Reflections on Widen your classroom with blogs

null The fours week blogging course has come to an end, and it’s time to reflect.
It has been an intensive four weeks and I’ve met a lot of friendly and very motivated people.

They have overcome problems and persevered to create their own space in the internet. It is easy  to forget how daunting that can.

And so I applaud all of you from the course who have taken the first step.

Of course, not everyone managed to create a blog and some dropped out of sight (site!). But this too is a natural phenomenon and not to be scoffed at or scolded. Perhaps the time wasn’t right, or perhaps a second start will be needed.
For those of you who couldn’t or didn’t carry on for whatever reason, I thank you for joining the course anyway and hope that you have been able to take with you something of it for a later point in time.

For those of you who have questioned whether using blogs for teaching and learning purposes (I stress the learning part!) is worth the time involved, I can assure you that this is a good question and worth exploring further.  What added value will a blog give your learners? The WOW effect? A new look for old methods?  Or can it induce a new kind of methodology, or simply an addition outside the classroom that wasn’t possible before?

I’m sure there will be those of you blogging about that as well, and I look forward to reading your discoveries and conclusions for in everything I teach I make sure that I am learning.

The changes in technology are continueous. As Jenny stated in the live session, you may become used to a certain tool and then suddenly find it gone or changed and have to set out to find another one. But it is nothing to be afraid of.  A teacher who cannot learn cannot truely teach.

I too have plodded on and tried this and that, asked for help, led the way and let others lead me, and so I am glad to have you join me on this journey as readers, writers, teachers, and acquaintances, making the world wide web a little smaller and bit more friendly.

2009 in a Sentence


The never-ending path of life

Well, this year is almost over. The days are getting shorter in my part of the world and the fields are covered in white.  It’s a festive time, a time when people long for light in their lives and enjoy the celebrations which bring their friends and family closer.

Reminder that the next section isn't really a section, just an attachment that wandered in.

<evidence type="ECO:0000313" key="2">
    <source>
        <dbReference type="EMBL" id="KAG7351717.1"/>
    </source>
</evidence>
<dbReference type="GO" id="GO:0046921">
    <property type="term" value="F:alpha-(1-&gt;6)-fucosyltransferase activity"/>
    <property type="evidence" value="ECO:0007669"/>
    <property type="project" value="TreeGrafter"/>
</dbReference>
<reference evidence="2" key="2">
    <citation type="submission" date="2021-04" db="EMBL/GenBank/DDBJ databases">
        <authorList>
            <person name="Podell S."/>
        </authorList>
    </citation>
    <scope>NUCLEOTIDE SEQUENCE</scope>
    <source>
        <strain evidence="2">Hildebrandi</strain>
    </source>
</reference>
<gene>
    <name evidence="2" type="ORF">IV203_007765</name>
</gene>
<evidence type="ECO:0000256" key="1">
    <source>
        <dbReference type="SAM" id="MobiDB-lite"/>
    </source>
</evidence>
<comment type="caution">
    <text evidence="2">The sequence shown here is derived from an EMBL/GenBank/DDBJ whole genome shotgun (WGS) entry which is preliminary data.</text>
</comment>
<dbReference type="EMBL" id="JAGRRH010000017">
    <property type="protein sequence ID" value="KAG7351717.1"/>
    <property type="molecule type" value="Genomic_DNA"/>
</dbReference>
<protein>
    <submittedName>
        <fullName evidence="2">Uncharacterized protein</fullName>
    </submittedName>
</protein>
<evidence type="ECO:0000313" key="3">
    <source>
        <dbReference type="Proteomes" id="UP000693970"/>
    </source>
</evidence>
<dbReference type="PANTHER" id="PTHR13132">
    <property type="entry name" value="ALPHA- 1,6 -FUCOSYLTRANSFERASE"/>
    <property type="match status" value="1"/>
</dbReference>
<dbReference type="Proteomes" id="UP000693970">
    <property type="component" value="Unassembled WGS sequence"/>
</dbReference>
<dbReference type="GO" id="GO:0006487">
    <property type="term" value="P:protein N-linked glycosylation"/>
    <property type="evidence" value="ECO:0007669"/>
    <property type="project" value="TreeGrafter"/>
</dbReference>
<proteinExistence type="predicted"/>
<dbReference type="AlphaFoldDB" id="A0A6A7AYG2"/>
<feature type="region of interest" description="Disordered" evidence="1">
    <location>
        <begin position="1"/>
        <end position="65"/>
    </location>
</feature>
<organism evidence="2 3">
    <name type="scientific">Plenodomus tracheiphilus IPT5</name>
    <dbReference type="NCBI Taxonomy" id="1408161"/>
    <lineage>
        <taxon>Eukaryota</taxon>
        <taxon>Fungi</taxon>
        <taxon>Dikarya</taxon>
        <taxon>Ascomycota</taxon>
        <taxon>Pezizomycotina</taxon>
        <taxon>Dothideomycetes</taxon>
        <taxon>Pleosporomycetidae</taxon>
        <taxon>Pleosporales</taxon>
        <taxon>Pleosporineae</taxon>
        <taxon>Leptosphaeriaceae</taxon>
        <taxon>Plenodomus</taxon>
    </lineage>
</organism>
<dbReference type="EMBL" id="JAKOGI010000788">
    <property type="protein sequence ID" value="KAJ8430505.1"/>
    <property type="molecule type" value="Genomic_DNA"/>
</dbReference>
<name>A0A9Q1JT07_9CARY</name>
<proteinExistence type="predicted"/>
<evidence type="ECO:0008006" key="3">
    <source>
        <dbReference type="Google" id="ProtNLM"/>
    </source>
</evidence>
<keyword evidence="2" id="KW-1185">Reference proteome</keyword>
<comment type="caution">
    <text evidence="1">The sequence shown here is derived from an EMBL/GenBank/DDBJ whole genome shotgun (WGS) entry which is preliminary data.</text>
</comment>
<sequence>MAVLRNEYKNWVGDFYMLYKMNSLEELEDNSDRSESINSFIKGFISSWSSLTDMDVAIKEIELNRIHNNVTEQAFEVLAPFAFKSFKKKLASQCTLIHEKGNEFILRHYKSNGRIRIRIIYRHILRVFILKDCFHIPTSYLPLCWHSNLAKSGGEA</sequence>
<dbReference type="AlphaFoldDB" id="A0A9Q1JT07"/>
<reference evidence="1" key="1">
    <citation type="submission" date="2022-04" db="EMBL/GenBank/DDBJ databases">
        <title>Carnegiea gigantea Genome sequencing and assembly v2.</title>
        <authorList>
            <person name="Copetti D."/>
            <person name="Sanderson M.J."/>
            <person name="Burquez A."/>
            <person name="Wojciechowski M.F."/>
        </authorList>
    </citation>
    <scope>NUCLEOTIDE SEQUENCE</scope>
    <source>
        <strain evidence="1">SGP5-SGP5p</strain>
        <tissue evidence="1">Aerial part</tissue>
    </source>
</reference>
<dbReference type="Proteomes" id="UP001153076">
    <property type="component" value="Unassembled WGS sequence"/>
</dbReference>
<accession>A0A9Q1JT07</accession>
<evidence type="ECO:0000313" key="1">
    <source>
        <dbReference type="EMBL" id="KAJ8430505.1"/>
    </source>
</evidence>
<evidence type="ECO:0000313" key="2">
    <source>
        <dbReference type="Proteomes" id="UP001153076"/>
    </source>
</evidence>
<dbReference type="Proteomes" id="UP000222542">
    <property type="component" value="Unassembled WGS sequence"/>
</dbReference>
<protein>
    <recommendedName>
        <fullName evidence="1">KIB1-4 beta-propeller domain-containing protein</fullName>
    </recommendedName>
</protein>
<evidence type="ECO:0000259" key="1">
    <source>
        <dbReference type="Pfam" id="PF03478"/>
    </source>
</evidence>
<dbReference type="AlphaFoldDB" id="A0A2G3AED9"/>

Since the year is coming to an end, I’d like to invite you to share something about your year before we move on to 2010. All variations are also kindly welcome.

Just post your sentence as a comment and on Sunday they will be released for all to read.

Here is mine:

Overcome illness  and rejoined family have helped me to focus and redefine my priorities, making time for the little joys in life and appreciating what is often taken for granted.

I am glad to say that my mother-in-law is now cancer-free and my darling son has come back from a year abroad a young man.

Thanks, Kevin, for bringing so many people together through A Day in a Sentence!

reflections on evo 08

Time really flies when you are busy and so my reflections on the 08 smielt session is much later than the actual end.

I certainly learned a lot about moderating, as it was my first time doing it, and I would definitely do it again.  The role of moderator isn’t the same as of instructor, so I was confronted with people who had more experience in some areas than I did. This meant taking a guiding role rather than an authoritative role. The participants all had their experiences to share and so the profit was global and immense. This makes me think about the role of the teacher in the classroom. How much authority is necessary? How can we as educators include our pupils (YL) or students in the decision-making process of what they learn and how they learn it?

And, of course, there was the discovery of different tools and how they can be used. Twitter was especially interesting with quite a bit of scepticism, and at the same time enthusiasm. Like with blogging, I was reluctant to see any use for it, but in the meanwhile I enjoy using it and even keep up private contact through Twitter.

Flickr was another tool that was much discussed, with good ideas flying about. Much sharing and enthusiasm.

The end was Charles’ Hipbone game. Unfortunately, the enthusiasm seemed to taper out before the end of the game. Nevertheless, it was a highly enjoyable experience and a great brain-wracker.

Now a final thank you to all who contributed to the session! It’s been wonderful following your thoughts on your blogs and I hope to keep up the discussions 🙂